Tag Archives: wildflowers




Our native feed germinated early at the end of October, and by Thanksgiving the rains came, six days at a time spaced with six days of gray. A fairly warm winter with few days below freezing, the grass grew, and by March, there was little room for wildflower bloom to compete for sunlight.

Exceptions are the yellow cascades of Bush Monkeyflowers and the purple Winecups or Farewell to Spring, both now showing spectacularly around Lake Kaweah. While looking for strays yesterday, this Twining Brodiaea caught my eye.


Rising from the earth,
heavy head climbing for light,
no two knots the same.





Lost in a thatch of brittle stems,
foxtails and grasses ripe
with seed, we are not extinct

despite extremes: grazing hoofs
and rising floods of rain—
the four-year drought

before they finally came
and all the honest mistakes
the ignorant have made.

We are tough and may outlast
your conceit, your
Endangered Species List.





Small yellow faces
drawing life where their seed rests
in cracks of granite.


Kaweah River Bush Monkeyflower – Mimulus aurantiacus var. pubescens



Comes early, stays late—
adds color to gray granite
outcrops through summer.


Sun Cup / Camissonia




We’re on the right track identifying yesterday’s wildflower thanks to Richard’s comment and friends of Facebook friends from CNPS. I’ve included the larger plant because I can’t visually confirm suggestions from Calflora photos, i.e. Camissonia contorta, Camissonia campestris, Camissonia pallida , etc. and to offer more information to those who’ve made suggestions.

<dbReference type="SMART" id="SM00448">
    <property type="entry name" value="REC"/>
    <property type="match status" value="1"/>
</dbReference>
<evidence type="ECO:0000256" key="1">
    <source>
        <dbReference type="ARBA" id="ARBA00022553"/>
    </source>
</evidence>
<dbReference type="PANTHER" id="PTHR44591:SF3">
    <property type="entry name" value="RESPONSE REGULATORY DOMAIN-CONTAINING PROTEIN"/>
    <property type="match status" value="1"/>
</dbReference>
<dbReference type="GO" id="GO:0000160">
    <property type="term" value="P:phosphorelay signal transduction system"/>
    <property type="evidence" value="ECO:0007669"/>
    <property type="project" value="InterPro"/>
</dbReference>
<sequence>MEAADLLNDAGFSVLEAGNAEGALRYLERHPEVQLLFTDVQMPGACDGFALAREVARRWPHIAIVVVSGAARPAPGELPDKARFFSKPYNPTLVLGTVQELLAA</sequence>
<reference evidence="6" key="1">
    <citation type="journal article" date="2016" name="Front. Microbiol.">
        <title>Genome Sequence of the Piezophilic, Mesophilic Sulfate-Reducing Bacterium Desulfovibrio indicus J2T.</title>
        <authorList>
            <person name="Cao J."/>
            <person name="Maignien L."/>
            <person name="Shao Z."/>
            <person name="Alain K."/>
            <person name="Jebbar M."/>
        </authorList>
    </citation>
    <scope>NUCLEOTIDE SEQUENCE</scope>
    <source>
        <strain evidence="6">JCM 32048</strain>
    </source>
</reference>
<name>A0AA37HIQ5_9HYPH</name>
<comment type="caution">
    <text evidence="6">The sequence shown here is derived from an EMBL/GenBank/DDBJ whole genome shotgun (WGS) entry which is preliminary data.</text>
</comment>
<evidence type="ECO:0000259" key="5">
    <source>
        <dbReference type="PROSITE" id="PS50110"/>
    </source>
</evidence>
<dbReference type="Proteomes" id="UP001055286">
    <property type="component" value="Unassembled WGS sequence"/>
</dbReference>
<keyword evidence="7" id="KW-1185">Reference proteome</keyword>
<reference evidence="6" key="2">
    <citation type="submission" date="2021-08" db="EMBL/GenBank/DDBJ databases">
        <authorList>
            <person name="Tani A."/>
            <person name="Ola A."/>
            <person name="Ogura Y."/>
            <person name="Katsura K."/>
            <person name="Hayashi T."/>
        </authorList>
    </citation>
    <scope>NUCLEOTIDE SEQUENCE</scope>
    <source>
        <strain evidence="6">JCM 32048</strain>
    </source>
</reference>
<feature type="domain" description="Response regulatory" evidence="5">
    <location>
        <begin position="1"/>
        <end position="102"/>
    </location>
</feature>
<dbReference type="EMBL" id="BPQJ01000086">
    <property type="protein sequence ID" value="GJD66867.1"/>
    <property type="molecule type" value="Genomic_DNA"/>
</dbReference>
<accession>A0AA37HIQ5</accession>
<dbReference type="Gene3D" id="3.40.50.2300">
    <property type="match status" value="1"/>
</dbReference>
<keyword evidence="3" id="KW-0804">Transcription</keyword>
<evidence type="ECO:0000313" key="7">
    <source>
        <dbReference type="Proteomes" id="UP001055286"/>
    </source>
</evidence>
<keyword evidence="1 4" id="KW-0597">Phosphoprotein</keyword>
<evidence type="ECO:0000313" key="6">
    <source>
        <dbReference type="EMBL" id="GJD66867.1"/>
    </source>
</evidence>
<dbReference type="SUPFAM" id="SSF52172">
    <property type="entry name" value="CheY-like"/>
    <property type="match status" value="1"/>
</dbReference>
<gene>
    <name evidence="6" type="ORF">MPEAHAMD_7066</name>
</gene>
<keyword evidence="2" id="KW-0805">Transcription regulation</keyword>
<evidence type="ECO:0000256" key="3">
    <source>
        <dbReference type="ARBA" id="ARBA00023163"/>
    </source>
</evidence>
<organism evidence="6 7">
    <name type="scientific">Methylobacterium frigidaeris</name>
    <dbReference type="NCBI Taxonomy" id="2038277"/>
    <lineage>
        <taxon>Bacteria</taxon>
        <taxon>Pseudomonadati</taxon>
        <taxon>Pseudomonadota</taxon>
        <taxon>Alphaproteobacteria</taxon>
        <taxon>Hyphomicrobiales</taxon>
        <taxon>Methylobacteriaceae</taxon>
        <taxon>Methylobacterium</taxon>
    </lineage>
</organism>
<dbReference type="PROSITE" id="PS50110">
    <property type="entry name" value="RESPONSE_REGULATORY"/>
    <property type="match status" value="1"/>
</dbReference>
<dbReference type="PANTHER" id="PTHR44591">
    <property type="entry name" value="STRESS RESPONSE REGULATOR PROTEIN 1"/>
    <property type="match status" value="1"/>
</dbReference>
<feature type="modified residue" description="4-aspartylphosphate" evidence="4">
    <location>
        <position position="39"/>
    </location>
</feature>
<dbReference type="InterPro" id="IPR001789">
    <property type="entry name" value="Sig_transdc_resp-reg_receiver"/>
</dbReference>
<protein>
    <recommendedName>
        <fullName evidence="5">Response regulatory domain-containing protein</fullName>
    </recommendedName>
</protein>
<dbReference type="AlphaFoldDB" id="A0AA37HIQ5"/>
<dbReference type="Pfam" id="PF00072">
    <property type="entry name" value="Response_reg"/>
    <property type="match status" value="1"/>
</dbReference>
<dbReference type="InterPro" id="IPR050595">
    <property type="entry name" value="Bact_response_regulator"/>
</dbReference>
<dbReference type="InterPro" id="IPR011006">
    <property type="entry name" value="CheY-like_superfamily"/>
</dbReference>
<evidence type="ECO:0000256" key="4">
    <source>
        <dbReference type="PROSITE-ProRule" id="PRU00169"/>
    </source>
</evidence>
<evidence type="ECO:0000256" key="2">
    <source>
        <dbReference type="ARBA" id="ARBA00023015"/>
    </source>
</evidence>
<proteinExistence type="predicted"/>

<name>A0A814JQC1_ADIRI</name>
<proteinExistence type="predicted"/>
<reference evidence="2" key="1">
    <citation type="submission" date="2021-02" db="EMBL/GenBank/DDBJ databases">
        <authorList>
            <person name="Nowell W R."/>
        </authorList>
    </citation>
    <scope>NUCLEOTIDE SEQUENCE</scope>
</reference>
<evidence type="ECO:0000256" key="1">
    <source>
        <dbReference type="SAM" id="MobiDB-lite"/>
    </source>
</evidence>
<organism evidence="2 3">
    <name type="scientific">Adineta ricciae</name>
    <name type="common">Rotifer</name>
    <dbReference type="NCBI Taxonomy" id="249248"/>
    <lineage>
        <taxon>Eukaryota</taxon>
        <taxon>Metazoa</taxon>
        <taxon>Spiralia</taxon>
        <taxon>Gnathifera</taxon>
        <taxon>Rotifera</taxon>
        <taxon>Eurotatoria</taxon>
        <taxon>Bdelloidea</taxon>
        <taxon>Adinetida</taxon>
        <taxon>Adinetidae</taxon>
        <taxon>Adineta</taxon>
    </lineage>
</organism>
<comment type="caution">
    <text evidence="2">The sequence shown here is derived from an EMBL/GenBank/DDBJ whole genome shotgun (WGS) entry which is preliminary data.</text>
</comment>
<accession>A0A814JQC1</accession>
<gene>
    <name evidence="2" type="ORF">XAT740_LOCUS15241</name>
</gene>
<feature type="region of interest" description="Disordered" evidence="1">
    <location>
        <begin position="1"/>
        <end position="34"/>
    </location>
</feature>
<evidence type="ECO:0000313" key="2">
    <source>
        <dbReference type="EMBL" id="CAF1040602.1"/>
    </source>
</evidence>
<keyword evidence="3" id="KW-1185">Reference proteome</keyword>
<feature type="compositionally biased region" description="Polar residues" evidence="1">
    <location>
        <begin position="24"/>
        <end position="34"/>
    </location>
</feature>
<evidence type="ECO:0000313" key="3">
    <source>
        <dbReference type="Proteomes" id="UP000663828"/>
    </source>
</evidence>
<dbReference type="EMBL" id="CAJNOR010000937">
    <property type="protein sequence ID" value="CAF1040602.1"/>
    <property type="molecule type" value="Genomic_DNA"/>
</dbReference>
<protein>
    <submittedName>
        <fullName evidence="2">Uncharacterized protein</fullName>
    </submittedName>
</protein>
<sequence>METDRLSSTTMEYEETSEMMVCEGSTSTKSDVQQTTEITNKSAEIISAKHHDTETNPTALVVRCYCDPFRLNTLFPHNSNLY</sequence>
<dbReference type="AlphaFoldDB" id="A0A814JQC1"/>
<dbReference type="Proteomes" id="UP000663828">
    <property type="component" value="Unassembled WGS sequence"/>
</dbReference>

This Camissonia is tough, right in the path to the corrals where a hundred head passed over it several times this spring. Our fate does not hinge on absolute identification, but far more interesting than this election.






I found a little patch of these interesting wildflowers on a well-traveled, sandy bank of Dry Creek in mid-April 2016. At first I thought they were Pygmy Poppies, but they may not be poppies at all.


Flower Friday












Not ready long, they reach
for attention, beg to be seen
within the tall dry grass:

pink pulses clinging to the stem
like winged fairies resting might
if you let yourself believe.







Funny how I can’t remember
just how the Lupine looked
like a brand-new town,

the crowded Gilia, white heads
bowed without a photograph
for proof. All the pretty faces

gone, I have a crush on spring—
as my mother, her coffee cup
beside me, would often say

of my impetuousness—I fall hard,
all ill feelings squeezed
from the inside out, swept away.

But etched in my skin, in the walls
of my brain, I can’t forget the dust,
every particle I inhaled of drought.






I dreamed I went upriver
on young legs until the roar
of snowmelt over boulders

shrank into a meadow
stream lined with pines—
going back in time.

Nothing has changed
the blackened rings,
the chiseled peaks beneath

a blue, blue sky—
and I am small again,
but with older eyes.

Where will our children go
when they get old at night?
What will they follow

to find themselves
content to be
engulfed in awe?